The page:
Typical to a small town girl, I moved away as soon as I graduated from high school: first to Portland, then Seattle, then London, then New York, then Los Angeles, then Berlin, then back to London, then to France. I’ve now lived in Europe for a third of my life, and half of my adult life. I’m formally naturalizing as a French citizen on Thanksgiving this year (not through my own design, but because that’s what the Minister of Interior set as the date). I’ve always maintained that one place is not “better” than another place – they simply represent our different needs and desires at a given time in our life. The inherent values in Europe, of a safety net for the public, even as there are capitalistic markets, align with my personal values: healthcare for all, housing subsidies for those in need, mandatory WEEKS off of holiday, paid, per year, plus personal days, and free (or almost free) university education. Additionally, the pace of life is slower in Europe, and I appreciate this because I believe the frenetic pace of American life is debilitating and anxiety provoking for the populace.

Visiting the USA each year, keeping in close touch with my family, and assiduously reading the global news each day, means I have watched all the negative elements of my native society become exaggerated: workers not taking the minimal days off they have ‘cause they can’t afford to, or they’re afraid they’ll lose their jobs; the employment figures being misrepresented, as many people have to work two or three jobs to make ends meet; there is no time for most Americans to simply rest, ‘cause they are always working, and stores and restaurants are always open, implicitly encouraging the people to consume more than they need; the cost of an emergency or a long term illness fells a person or a family who does not have adequate healthcare coverage; even as the USA has the most highly trained teachers in the world, they are paid the least and the public school system receives substantially less each year in federal funds than the penal system does; diets for most Americans are evidence of a cultural polarity – there are those that are hyper ‘healthy’ with diet and exercise, and those that are obese. Suffice to say, that the milieu that I want to live in is one in which there is a social safety net for those that pay their taxes (however nominal), and people are encouraged to have time to eat, think, and spend time with their families and friends.

That is NOT to say that I am not also in love with my native land, the USA. I love it and it hurts me personally when people criticize it, even as I may agree with them intellectually. For me, I think of my interesting, liberal childhood, the gorgeous and diverse nature of the land itself, its film, its music, its ingenuity in all things, and my heart fills with nostalgia, pride, and gratefulness. Even as I have lived abroad in tough times – the Reagan/Thatcher reign, the GATT Talks 1994, Bush Jr’s reign, to name a few – I have always been proud to be American ‘cause I believe there’s a certain ‘energy’ to us, both good and bad. But now, to see my beloved country so divided within itself, and so alienated from the rest of the world, truly breaks my heart and makes me feel ashamed of what it happening there.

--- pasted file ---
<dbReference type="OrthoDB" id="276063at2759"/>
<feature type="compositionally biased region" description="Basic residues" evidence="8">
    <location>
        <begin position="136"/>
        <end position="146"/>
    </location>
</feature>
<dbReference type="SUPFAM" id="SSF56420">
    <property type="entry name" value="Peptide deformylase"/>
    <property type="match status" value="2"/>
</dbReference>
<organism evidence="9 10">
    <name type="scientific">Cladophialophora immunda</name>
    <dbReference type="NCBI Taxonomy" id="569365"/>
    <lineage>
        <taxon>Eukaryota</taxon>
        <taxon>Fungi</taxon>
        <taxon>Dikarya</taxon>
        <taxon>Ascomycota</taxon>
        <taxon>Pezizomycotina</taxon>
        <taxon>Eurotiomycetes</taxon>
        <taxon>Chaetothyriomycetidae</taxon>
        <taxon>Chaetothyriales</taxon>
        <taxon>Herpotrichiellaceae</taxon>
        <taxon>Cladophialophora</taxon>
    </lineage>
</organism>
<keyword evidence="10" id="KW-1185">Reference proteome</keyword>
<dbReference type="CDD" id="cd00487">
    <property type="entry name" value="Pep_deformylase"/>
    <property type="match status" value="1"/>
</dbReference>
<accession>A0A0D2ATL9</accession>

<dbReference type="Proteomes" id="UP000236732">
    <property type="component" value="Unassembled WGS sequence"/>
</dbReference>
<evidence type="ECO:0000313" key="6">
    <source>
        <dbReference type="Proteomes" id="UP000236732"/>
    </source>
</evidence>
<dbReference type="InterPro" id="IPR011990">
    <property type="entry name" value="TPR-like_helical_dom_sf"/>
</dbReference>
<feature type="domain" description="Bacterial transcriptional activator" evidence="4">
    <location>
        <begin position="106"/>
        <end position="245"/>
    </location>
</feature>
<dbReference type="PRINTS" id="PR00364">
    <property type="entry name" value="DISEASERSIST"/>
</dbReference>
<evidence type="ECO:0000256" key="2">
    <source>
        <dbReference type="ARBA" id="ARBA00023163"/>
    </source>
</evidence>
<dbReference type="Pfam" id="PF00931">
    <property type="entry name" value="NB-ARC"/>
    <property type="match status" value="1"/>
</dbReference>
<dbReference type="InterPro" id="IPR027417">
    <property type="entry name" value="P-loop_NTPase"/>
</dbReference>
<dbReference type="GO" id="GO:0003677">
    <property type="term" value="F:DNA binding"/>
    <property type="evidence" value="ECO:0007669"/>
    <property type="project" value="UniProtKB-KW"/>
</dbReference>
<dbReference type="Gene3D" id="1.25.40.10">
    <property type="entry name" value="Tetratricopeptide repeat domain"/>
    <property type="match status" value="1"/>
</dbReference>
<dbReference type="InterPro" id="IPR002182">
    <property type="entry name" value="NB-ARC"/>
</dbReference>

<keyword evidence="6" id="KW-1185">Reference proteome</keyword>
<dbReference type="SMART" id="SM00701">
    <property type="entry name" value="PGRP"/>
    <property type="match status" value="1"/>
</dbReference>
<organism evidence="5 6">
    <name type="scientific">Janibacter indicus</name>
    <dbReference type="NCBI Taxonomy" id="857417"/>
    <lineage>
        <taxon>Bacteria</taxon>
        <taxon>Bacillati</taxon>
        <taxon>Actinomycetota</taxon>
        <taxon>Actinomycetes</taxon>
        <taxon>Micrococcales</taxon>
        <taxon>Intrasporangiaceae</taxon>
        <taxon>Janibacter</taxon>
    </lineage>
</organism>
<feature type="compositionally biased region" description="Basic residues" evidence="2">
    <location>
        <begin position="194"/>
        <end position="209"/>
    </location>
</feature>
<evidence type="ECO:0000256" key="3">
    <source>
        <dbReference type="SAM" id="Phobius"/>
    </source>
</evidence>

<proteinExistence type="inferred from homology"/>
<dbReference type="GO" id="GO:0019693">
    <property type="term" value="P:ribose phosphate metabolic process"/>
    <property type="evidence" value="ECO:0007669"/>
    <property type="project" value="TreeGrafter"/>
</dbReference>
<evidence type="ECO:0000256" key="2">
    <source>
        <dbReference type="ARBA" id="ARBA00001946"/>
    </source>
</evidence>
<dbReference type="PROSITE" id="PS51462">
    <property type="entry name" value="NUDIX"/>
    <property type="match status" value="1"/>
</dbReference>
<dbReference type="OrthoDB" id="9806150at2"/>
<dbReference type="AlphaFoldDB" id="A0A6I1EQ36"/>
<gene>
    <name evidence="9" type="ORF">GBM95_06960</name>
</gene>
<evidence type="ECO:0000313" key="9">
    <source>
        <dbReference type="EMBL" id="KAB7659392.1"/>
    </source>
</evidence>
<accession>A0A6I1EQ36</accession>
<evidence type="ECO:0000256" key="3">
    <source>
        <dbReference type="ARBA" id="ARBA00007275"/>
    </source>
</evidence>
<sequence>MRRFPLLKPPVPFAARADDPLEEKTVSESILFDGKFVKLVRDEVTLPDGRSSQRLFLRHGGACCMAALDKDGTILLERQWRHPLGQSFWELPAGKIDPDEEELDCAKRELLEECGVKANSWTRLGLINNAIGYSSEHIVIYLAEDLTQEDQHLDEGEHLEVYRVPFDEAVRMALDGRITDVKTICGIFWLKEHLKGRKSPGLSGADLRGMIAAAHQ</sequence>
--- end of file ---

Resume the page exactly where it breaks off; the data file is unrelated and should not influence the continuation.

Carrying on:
The intolerance and loathing from both sides of the aisle – the fact that there ARE just two choices in American politics – is shockingly fierce and illiberal. To observe cynical, self-serving politicians capitalize on the American people’s personal fears and anxieties, encouraging tribalism, so that the people will be too busy infighting and creating scapegoats, that they will not notice what is happening to their land and their laws, is starkly shocking and sad. It’s as though all the goodness of the USA – its receptivity to new ideas, its consequent ingenuity, its warmth, its diverse and gorgeous cities, natural landscapes and wildlife – are succumbing entirely to its underside – blind ambition, greed, racism, anger, violence, and ignorance. My defense of my native land in conversation here usually goes along the lines of explaining the context for the current situation (the electoral college, the Southern Strategy, Super PACs, Fox News, and an effective smear campaign against Socialism as “commie” interests, the vast swaths of land effecting perspectives), but this falls deaf on European ears. Ironically, they seem to believe MORE in the idea of personal responsibility for one’s destiny socially and politically than Americans generally do, even as we are professed individualists. Even so, they will politely listen to my contextual explanations if the wine keeps flowing, then they predict that it’s simply a repetition of historical dominance of given countries, the fall of the Roman Empire, so to speak, and if there is any fear here, it’s that it will effect the world order ‘cause there will be no one to lead in global policies that monitor corruption, extortion, human rights infringements, and the need for clean energy. Lamentably, the USA and its leaders cannot be quarantined.